Anyway, wouldn’t it be great if you could get your kids into some of the music you liked growing up, like pre-gangsta hip hop? Sure it would. That’s where Family Day at the 4th Annual Brooklyn Hip Hop Festival comes in. Just take a walk over either the Brooklyn or the less tourist-clogged Manhattan Bridge and you’re in DUMBO, just a short walk to the park where DJ Misbehaviour will be spinning, trivia knowledge will be tested, and free asthma and diabetes screenings will be offered. You’ll also get what is probably the most spectacular view of Manhattan ever. Nice.

Brooklyn Hip Hop Festival Family Day
7/12/8, 12-3pm
Empire Fulton-Ferry State Park
Corner of Plymouth & Main Streets, Dumbo, Brooklyn
Tickets Required – Get Tickets Here.

So you have kids. You love ’em to pieces but sometimes they cramp your style, music-wise. Sometimes you miss the carefree thrill of going out to a bar and hearing your favorite tunes played really loud in a room with other people who also love said tunes. You also miss the luxury of romanticized self-pity that kids obliterate as soon as they’re born.

Well, hire a sitter and take Monday off, because Sway holds an all Morrissey/The Smiths night every Sunday. It’s free and very popular, so get there early. You’ll want to anyway since your kids have probably worn you the hell out.

DJ’s Ben Cho and Brian DeGraw spin nothing but Morrissey and The Smiths.
Sundays, 10-4
Sway
305 Spring St @ Greenwich St.
212-620-5220

Filed Under: Arts & Leisure | Community | Events | New York

July 10th, 2008

SOHO THIS WEEKEND: CLAMS + THREADS.

by John Coakley

Clam Bake
Savoy is a classy restaurant, the kind of place that makes eating locally/regionally sourced food more a pleasure than a sacrifice. Today they start their Clam Bake, which includes littleneck clams, lobster stew with sausage and mussels, blueberry crumble, and chilled rose. A very nice alternative to the Hamptons that doesn’t involve being stuck on the BQE for hours.

Nightly, today through 7/31/8.
Savoy
70 Prince St., @ Crosby St.
212-219-8570

Secret Threads Sample Sale
Local designers Samantha Pleet (pictured above), Madison Harding, Honey in the Rough, Vanessa Barrantes, Laura Dawson, and Spring & Clifton are all represented here, and their clothes will be up to 80 percent off. Rumor has it that there will be free drinks, which is something that more shop owners shop owners should try. Maybe that’s why you have to RSVP.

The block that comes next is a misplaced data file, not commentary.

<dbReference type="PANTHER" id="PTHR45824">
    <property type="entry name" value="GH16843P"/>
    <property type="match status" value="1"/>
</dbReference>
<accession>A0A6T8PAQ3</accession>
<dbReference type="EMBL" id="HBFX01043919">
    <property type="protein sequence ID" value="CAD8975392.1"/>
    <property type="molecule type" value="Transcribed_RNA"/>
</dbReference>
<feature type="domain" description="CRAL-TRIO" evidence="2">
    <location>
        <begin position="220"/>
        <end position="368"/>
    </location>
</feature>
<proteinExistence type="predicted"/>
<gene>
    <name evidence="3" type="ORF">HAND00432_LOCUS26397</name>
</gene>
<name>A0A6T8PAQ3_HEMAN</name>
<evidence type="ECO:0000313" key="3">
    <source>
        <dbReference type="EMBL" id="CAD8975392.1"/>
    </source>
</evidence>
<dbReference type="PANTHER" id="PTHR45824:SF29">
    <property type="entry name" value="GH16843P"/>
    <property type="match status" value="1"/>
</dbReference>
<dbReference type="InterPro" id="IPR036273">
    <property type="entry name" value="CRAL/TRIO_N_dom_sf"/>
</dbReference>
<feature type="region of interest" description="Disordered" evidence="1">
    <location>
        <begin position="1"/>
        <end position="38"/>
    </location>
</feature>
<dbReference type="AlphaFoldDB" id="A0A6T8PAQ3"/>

7/11/8, 3-8; 7/12/8, 11-8.
Openhouse Gallery
201 Mulberry St., b/t Spring & Kenmare Sts.

Filed Under: Arts & Leisure | Events | News

July 9th, 2008

ZHANG DALI + SHEN SHAOMIN @ ELI KLEIN FINE ART: OPENING 7/10/8 @ 6PM.

by John Coakley


Shen Shaomin, Bonsai-NO.48, 2007


Zhang Dali, Slogan 5 (To enhance the social construction of three infrastructures), 2007

Two very interesting Chinese artists open at Eli Klein Fine Art this week. Shen Shaomin’s work is taken from two different projects: Experimental Fields investigates the current state of nature via imaginary creatures that are plant/animal hybrids, while Bonsai takes a look at the titular trees and the torturous process of imposing one’s sense of beauty on something that would otherwise grow in its own way. Zhang Dali’s Slogans are portraits of migrant workers that are actually made up of slogans that the government has created in anticipation of the Olympic Games. Most definitely worth a look.

ZHANG DALI and SHEN SHAOMIN
ELI KLEIN FINE ART
462 West Broadway
July 10 – August 21, 2008
Opening reception for the artists: Thursday, July 10, 6 – 9 pm

Filed Under: Arts & Leisure | Events | New York

July 9th, 2008

HOLD ON! THAT PROTEST IS CANCELED.

by John Coakley

That’s right. Manhattan Borough President Scott Stringer, NYS Senator Martin Connor, and City Hall Legal Counsel Anthony Crowell have set up meetings with the Department of Transportation in an effort to work things out and, hopefully, keep the bike path out of City Hall Park.

You are now free to spend your lunch break however you please. Carry on.

Filed Under: Community | Events | New York | Take Action